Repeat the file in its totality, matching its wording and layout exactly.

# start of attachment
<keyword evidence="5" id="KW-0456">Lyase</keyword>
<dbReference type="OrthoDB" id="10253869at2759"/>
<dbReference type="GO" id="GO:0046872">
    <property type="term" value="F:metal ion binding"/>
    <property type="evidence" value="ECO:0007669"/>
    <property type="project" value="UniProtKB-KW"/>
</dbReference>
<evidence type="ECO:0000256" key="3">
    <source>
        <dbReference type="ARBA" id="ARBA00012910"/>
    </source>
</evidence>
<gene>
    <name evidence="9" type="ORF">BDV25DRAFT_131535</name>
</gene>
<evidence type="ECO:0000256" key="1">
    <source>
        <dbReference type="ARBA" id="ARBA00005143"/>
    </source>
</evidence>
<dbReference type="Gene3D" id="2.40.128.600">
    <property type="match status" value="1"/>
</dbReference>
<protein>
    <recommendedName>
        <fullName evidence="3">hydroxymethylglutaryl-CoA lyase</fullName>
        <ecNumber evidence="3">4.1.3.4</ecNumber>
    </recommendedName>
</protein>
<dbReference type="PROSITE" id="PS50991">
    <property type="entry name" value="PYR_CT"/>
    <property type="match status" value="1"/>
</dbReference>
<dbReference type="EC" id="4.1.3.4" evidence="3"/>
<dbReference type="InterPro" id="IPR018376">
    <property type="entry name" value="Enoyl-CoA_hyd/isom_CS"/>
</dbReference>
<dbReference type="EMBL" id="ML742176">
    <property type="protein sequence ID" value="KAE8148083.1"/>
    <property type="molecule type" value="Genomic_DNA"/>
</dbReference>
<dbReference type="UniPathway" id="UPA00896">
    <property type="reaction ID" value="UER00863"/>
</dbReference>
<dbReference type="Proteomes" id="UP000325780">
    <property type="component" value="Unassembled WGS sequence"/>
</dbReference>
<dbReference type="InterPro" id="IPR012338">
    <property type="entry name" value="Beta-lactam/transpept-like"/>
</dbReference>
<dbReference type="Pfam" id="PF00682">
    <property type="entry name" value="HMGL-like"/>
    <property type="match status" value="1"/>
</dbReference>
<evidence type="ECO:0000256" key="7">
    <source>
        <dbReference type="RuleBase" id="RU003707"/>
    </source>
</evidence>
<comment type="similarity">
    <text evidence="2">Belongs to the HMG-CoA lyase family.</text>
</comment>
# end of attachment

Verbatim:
<keyword evidence="5" id="KW-0456">Lyase</keyword>
<dbReference type="OrthoDB" id="10253869at2759"/>
<dbReference type="GO" id="GO:0046872">
    <property type="term" value="F:metal ion binding"/>
    <property type="evidence" value="ECO:0007669"/>
    <property type="project" value="UniProtKB-KW"/>
</dbReference>
<evidence type="ECO:0000256" key="3">
    <source>
        <dbReference type="ARBA" id="ARBA00012910"/>
    </source>
</evidence>
<gene>
    <name evidence="9" type="ORF">BDV25DRAFT_131535</name>
</gene>
<evidence type="ECO:0000256" key="1">
    <source>
        <dbReference type="ARBA" id="ARBA00005143"/>
    </source>
</evidence>
<dbReference type="Gene3D" id="2.40.128.600">
    <property type="match status" value="1"/>
</dbReference>
<protein>
    <recommendedName>
        <fullName evidence="3">hydroxymethylglutaryl-CoA lyase</fullName>
        <ecNumber evidence="3">4.1.3.4</ecNumber>
    </recommendedName>
</protein>
<dbReference type="PROSITE" id="PS50991">
    <property type="entry name" value="PYR_CT"/>
    <property type="match status" value="1"/>
</dbReference>
<dbReference type="EC" id="4.1.3.4" evidence="3"/>
<dbReference type="InterPro" id="IPR018376">
    <property type="entry name" value="Enoyl-CoA_hyd/isom_CS"/>
</dbReference>
<dbReference type="EMBL" id="ML742176">
    <property type="protein sequence ID" value="KAE8148083.1"/>
    <property type="molecule type" value="Genomic_DNA"/>
</dbReference>
<dbReference type="UniPathway" id="UPA00896">
    <property type="reaction ID" value="UER00863"/>
</dbReference>
<dbReference type="Proteomes" id="UP000325780">
    <property type="component" value="Unassembled WGS sequence"/>
</dbReference>
<dbReference type="InterPro" id="IPR012338">
    <property type="entry name" value="Beta-lactam/transpept-like"/>
</dbReference>
<dbReference type="Pfam" id="PF00682">
    <property type="entry name" value="HMGL-like"/>
    <property type="match status" value="1"/>
</dbReference>
<evidence type="ECO:0000256" key="7">
    <source>
        <dbReference type="RuleBase" id="RU003707"/>
    </source>
</evidence>
<comment type="similarity">
    <text evidence="2">Belongs to the HMG-CoA lyase family.</text>
</comment>